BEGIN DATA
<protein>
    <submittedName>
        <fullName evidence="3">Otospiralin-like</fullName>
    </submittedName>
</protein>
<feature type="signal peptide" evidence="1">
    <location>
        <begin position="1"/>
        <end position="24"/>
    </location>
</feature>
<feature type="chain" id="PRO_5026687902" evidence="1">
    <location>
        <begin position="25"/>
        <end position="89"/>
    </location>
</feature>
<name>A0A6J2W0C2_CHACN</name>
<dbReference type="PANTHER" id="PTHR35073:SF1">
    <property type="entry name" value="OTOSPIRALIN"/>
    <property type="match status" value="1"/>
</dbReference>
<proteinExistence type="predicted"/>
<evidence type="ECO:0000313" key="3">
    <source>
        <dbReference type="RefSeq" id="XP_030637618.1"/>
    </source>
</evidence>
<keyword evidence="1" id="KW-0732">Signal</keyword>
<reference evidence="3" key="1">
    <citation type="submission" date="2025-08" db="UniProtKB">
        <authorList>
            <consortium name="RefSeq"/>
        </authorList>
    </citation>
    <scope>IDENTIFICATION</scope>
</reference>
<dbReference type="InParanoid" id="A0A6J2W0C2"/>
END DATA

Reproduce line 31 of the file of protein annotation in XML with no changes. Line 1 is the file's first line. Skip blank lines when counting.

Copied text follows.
    <citation type="submission" date="2025-08" db="UniProtKB">